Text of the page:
Weights come in a variety of materials and designs and can be stored on your person in a variety of ways to control buoyancy. Without negatively buoyant weights, your body and the neoprene you've wrapped...
Weights come in a variety of materials and designs and can be stored on your person in a variety of ways to control buoyancy. Without negatively buoyant weights, your body and the neoprene you've wrapped it up in is too positively buoyant to descend. Adreno stocks a variety of styles to suit different preferences and applications.
Lead Weights: The traditional style of diving weight, lead weights are valued for their high density and resulting compact size. Your dive belt slides through the slits in the weights securing them throughout your dive, and they can be fairly easily taken on and off.
PVC Coated Weights: Essentially the same as your regular lead weights, but with a smooth protective coating of Polyvinyl Chloride (PVC). The idea here is that it protects the weight from wear and tear, and protects you and your equipment (e.g. your wettie). This can be especially valuable when your gear is packed away being transported.
Drop Weights:Drop weights serve the same purpose, but have the added benefit of being able to be quickly ditched in critical situations where you may need to quickly gain buoyancy to reach the surface. This also means they're typically easier to take on and off your weight belt, although designs will vary between products.
Soft Weights:Typically these weights can be stored in weight pocket belts or weight pockets. The benefit of this design is their 'softer' feel and ability to mould. Soft weights still use lead, but instead will usually fill a soft PVC bag with lead balls to make it malleable.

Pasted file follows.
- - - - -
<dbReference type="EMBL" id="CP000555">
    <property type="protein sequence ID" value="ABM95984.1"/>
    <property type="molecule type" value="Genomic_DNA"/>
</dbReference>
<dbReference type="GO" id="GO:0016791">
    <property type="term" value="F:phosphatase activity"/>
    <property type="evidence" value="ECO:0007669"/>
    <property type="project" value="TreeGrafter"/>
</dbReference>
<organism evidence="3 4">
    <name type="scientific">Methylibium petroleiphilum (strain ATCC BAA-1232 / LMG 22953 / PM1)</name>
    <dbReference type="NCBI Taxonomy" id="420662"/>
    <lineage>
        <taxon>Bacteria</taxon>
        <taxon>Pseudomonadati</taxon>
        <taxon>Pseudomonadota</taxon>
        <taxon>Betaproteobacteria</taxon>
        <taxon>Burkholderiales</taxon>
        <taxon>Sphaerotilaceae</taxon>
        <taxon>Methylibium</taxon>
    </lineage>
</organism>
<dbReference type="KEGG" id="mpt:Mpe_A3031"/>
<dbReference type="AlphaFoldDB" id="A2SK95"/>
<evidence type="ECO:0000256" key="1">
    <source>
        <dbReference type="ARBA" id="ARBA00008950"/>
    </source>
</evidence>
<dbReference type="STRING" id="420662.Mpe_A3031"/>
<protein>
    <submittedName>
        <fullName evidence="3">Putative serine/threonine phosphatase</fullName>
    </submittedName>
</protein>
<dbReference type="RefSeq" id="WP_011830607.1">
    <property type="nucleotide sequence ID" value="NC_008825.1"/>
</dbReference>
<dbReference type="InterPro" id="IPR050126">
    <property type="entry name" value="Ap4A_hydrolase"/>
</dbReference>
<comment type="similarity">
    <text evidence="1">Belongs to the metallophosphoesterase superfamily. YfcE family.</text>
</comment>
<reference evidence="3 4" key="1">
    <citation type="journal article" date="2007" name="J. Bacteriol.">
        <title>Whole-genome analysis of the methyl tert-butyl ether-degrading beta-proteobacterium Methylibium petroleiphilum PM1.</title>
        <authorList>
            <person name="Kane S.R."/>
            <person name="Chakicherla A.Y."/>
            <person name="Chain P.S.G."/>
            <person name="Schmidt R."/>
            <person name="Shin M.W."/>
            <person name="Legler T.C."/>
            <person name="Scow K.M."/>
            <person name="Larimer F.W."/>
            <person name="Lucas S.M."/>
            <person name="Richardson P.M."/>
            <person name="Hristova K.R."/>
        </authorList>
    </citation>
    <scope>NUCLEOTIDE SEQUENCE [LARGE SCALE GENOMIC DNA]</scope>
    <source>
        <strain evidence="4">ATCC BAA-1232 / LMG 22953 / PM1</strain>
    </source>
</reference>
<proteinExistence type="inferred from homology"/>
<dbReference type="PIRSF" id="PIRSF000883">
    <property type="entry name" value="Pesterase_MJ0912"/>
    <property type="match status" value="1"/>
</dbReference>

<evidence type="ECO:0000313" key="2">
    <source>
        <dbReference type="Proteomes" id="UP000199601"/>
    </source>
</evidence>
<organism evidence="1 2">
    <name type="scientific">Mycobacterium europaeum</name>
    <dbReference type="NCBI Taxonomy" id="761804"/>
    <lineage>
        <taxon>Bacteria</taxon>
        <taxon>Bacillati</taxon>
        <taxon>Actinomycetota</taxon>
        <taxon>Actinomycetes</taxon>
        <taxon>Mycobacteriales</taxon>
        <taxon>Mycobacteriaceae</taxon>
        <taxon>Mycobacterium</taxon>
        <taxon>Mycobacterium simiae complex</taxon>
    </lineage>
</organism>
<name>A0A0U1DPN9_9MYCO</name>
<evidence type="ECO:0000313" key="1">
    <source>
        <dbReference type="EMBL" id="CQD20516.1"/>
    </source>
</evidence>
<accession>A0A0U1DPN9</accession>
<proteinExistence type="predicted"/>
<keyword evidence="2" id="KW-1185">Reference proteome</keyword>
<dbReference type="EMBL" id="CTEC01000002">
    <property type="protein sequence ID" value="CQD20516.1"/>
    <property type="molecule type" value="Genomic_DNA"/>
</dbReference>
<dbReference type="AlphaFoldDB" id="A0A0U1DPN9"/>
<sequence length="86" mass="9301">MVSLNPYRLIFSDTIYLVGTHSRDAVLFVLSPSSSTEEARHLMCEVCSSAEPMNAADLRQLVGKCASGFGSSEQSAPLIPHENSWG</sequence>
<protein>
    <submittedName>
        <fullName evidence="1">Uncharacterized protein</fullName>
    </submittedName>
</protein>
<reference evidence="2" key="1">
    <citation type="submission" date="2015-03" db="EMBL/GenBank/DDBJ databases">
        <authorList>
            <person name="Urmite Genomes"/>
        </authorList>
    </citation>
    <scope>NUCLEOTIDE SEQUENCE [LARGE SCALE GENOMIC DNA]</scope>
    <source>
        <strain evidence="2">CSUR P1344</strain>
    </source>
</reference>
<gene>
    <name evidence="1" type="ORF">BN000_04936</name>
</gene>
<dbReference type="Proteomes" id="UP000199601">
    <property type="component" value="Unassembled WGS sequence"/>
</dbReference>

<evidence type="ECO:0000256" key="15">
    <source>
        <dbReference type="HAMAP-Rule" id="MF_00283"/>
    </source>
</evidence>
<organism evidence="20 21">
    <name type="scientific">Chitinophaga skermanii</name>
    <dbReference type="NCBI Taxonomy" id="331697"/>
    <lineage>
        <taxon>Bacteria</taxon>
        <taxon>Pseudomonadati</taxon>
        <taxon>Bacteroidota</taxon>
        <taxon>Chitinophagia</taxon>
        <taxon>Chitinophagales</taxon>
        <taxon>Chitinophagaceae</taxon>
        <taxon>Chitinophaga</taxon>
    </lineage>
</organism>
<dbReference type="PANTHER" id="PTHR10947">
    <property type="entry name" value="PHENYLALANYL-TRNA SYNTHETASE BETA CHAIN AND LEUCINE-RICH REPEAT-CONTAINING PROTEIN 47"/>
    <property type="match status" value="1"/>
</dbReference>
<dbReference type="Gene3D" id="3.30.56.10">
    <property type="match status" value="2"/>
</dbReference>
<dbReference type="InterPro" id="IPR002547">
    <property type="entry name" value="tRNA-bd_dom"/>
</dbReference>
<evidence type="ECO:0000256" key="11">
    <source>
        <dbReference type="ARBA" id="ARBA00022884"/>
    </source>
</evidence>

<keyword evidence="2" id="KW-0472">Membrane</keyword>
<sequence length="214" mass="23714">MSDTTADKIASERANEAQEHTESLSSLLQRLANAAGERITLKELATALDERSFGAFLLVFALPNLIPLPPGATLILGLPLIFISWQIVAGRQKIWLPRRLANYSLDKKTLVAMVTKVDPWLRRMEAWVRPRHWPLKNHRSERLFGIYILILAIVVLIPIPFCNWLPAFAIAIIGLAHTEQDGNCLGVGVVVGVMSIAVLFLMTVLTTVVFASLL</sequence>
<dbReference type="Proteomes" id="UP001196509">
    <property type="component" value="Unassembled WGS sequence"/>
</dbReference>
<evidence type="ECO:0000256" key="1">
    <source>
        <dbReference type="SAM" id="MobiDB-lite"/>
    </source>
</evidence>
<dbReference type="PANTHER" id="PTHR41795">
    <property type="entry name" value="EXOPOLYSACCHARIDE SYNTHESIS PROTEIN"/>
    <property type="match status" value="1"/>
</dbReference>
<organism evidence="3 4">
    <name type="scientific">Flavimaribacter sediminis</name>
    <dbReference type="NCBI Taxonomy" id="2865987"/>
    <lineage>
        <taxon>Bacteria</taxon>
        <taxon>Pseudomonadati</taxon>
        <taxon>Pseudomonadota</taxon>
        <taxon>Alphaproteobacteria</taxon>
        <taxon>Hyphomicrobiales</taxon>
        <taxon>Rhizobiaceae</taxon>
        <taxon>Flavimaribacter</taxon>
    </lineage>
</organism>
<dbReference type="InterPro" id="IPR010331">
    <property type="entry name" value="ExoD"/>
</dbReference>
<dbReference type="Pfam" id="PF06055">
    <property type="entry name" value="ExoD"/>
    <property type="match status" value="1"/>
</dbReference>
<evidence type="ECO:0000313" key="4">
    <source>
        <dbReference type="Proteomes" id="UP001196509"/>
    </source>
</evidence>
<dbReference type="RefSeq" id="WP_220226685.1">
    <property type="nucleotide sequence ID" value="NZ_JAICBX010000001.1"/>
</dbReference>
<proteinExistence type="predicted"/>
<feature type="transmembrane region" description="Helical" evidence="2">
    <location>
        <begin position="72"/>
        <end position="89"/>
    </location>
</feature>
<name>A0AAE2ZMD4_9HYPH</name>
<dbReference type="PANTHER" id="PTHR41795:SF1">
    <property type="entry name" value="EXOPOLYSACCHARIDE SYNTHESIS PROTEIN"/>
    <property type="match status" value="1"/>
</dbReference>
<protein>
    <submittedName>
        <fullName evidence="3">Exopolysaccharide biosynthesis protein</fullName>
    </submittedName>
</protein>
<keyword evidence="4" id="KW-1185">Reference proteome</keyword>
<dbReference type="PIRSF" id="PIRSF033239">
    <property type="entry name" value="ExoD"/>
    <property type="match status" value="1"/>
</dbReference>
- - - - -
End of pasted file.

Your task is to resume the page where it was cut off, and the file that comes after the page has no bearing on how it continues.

Depending on your weight and how much neoprene you're wearing, you'll have to adjust how much weight you choose to dive with. We can't stress the importance of this enough; too little and you'll burn up energy just getting down, too much weight and you could find yourself struggling to stay afloat or reach the surface. We recommend figuring it out in a safe setting like a pool, recording how much you need and then adjusting to saltwater conditions accordingly.
A few ways to make sure you're using the correct weight is to consider these few things:
Are you diving in saltwater or freshwater? You float more in saltwater so need more weight.
How thick is your wetsuit? The thicker the suit, the more weight you need.
What's your height and weight? More body fat requires more weight.
What type of diving are you doing? Certain sports require different amounts of weight depending on equipment, depth and activity.